The Other Girl
She was surrounded by Misery, filled to the brim by a deep, penetrating, abiding Sadness. Its bittersweet song of loss reverberated in her bones and hummed in her blood. She did not know why.
And then she was floating in a sea of snow, surrounded by hard, uncompromising crystals that glimmered and sparkled like glass. She shivered though she could not feel the cold, shivered precisely because she could not feel it. Bewildered, she shrank into herself, huddled for warmth as though it were actually the snow she was feeling and not stark Nothingness.
In her hospital bed, on the sixth day after the accident, Sarah woke up.
"Why are you upset?" the nurse asked, patting Sarah lightly on the cheek.
"Get them away from me!" Sarah exclaimed.
"Get what away from you?"
"But they are your arms, dear."
"They're not my arms!" Sarah said, and she burst into tears.
"I don't understand," she told the doctor who came to visit later, voice rising in panic – only it wasn't her voice, of course; it was that terrifying Other voice that wasn't Hers. "This isn't my body. This isn't my hand or my face or my mouth."
Doctor Diaz offered her a tissue and smiled kindly. "Perhaps I can explain."
She was in the body of a girl whose brain had been irreparably damaged. The doctor probably said more, but that was all she really comprehended. Large words were tossed about the room like potatoes on a skillet, as the neurologists and medical specialists who had worked on her case congratulated each other on their miraculous feat of technological ingenuity. Sarah did not pretend to listen.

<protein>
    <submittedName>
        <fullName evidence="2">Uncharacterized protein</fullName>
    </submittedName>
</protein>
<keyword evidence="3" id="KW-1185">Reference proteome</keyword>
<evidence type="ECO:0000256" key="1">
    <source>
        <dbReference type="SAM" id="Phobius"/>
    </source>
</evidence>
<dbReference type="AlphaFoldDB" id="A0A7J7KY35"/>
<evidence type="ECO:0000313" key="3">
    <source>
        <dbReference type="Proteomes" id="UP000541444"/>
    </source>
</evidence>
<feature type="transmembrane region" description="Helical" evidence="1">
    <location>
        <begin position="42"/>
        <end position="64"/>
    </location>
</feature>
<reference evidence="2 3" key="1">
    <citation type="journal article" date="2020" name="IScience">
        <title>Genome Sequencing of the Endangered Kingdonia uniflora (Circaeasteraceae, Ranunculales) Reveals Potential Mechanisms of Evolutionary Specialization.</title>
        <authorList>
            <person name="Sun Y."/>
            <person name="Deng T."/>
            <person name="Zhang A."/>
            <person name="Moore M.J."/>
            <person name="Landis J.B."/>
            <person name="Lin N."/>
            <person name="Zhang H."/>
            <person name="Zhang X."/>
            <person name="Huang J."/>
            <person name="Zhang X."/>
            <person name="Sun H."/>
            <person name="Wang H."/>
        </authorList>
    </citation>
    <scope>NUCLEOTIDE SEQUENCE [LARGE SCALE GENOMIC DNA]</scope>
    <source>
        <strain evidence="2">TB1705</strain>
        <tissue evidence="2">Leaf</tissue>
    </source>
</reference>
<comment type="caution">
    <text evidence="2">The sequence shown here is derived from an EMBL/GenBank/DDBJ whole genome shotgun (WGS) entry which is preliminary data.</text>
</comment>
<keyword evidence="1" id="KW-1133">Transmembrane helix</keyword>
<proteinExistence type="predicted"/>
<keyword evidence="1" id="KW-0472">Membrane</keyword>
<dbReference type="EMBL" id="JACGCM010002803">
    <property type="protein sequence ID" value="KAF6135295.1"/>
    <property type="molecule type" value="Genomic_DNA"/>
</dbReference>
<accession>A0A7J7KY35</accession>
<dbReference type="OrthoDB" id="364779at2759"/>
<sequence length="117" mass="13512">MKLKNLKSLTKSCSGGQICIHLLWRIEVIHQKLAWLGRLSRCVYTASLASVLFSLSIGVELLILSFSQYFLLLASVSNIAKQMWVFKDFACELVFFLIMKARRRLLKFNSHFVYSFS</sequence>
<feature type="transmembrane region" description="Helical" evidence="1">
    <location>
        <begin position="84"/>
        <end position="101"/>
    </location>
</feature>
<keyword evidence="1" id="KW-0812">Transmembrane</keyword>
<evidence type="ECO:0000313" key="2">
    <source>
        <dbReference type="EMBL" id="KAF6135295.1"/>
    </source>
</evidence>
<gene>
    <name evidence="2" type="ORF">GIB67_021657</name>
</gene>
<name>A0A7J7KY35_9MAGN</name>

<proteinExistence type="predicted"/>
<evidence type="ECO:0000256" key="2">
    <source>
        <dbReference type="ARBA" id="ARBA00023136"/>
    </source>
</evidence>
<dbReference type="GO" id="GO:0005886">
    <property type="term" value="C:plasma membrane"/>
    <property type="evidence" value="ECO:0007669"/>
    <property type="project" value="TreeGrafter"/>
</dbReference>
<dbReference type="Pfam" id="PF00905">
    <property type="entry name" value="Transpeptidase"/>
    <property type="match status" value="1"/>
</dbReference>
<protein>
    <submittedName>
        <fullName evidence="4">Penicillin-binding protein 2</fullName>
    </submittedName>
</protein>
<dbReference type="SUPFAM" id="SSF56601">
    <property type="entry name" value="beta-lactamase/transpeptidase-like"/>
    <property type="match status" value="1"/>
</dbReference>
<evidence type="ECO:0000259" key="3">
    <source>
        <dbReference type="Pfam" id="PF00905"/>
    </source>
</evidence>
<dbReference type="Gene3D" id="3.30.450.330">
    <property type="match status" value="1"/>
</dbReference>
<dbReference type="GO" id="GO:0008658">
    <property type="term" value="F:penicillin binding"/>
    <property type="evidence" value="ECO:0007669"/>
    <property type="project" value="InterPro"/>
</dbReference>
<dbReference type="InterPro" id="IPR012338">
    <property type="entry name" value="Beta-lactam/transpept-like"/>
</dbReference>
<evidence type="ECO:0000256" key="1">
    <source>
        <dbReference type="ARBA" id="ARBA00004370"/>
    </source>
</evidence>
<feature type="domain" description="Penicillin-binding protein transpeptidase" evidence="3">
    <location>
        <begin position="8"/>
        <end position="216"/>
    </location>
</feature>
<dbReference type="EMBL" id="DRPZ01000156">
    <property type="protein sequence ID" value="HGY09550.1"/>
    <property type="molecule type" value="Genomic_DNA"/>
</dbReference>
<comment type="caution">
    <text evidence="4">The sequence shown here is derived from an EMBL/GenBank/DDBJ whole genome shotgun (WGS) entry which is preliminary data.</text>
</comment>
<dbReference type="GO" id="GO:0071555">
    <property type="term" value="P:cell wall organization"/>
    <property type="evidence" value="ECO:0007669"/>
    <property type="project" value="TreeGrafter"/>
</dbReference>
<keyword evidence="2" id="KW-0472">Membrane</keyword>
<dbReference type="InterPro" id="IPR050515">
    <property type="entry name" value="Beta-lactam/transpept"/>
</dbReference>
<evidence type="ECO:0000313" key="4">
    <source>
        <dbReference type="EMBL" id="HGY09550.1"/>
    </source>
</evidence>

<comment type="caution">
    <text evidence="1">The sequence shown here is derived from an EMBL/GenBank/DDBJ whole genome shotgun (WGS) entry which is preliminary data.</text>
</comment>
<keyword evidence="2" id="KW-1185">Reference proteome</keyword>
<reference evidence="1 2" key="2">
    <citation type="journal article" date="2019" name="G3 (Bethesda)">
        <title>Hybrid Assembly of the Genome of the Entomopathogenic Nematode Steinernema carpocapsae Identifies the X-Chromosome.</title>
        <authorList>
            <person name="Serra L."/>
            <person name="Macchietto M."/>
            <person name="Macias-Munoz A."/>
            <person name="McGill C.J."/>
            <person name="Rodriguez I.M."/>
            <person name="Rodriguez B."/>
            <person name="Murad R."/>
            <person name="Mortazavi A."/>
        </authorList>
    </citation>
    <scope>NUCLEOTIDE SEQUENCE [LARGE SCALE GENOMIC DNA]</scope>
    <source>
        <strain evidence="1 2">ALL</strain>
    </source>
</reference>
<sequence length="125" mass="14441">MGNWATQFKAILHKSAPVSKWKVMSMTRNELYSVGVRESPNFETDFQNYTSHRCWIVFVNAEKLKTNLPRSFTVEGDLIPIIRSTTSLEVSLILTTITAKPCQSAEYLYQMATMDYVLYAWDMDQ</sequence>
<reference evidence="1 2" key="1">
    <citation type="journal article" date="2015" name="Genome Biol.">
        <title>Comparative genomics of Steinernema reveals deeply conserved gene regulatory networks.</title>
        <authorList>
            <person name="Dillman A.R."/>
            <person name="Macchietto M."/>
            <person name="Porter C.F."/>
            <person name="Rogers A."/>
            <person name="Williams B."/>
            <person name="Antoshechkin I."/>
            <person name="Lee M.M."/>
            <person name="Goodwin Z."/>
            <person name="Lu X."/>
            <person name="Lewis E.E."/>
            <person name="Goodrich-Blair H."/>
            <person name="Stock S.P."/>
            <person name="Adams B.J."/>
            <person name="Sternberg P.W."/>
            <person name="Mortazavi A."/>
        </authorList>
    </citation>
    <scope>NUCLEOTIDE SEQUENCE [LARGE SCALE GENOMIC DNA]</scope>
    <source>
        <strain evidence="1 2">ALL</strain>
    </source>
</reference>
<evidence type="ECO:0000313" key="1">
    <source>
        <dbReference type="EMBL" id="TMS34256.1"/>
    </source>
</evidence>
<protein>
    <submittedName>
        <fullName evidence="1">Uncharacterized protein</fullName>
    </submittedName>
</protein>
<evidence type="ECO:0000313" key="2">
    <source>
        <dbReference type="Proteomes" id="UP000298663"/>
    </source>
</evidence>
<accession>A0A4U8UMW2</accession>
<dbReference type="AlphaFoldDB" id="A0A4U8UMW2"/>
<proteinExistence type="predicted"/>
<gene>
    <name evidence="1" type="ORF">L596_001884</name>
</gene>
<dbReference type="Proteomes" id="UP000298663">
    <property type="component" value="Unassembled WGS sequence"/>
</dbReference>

"Eat something!" the doctor said cheerfully, thrusting a miniature box of Fruit Loops in her face. Sarah glanced at the grinning toucan on the box and looked away.
Little by little, she felt herself start to die.
The girl's name had been Miriam, Doctor Diaz told her. A name and a body. That was all Sarah knew.
"I'm sure she was a lovely girl," the doctor said. "After all, she did agree to donate her organs to science if she was in an accident – as, of course, she was."
But, asked Sarah, what did she do? Who were her friends? Was she a good student, or a poor one? Did she have hobbies? A boyfriend?
Doctor Diaz could not answer.
It wasn't that Sarah had loved her appearance before the accident. If anything, Miriam was prettier than she: large, curling eyelashes set in a heart-shaped face, curling gold hair that was so different from her former lank brown.
It didn't make a difference. Sarah could move Miriam's arms, could feel Miriam's hands touching the pages of a book, or perhaps the smooth, cold surface of the bottle of the pills she had to take every day to prevent organ rejection. She could run and jump and paint and read. But it was as though she was just an observer, seeing the world dreamlike, through another's eyes.
Gradually she stopped leaving the house. School had no meaning for her anymore either.
Because, of course, she was not herself. She was just a girl occupying someone else's body. People she had known well before did not look up when she passed them in the street. She was dead to them, just as though the truck that had destroyed her body had also taken her life.
"Eat some more spaghetti!" her father said bracingly, about a month after the accident. "You're skin and bone."
She pushed the plate aside and went to bed.
They didn't find the empty pill container until the next day, a few minutes before they found Sarah, formerly Miriam, lying flat on her bed, hands folded as though in supplication. What a tragic twist of fate, they said. What a shame.
A few miles away, at the Emerson Research Center, Doctor Diaz smiled cheerfully at the listless patient sitting in front of him, whose scar was just beginning to fade above his temple. "You've been through a rough time, my boy, but you're through the worst of it. Now you'll be able to walk and ride a bike like a normal kid; isn't that great?"
Outside the tinted glass window, snow began to fall. It glittered and glistened like glass as it whirled through the air to blanket the icy winter ground below. Hard, cold, immutable, the flakes covered the earth, waiting for spring to arrive, for warmth to melt them.
It would be a long wait.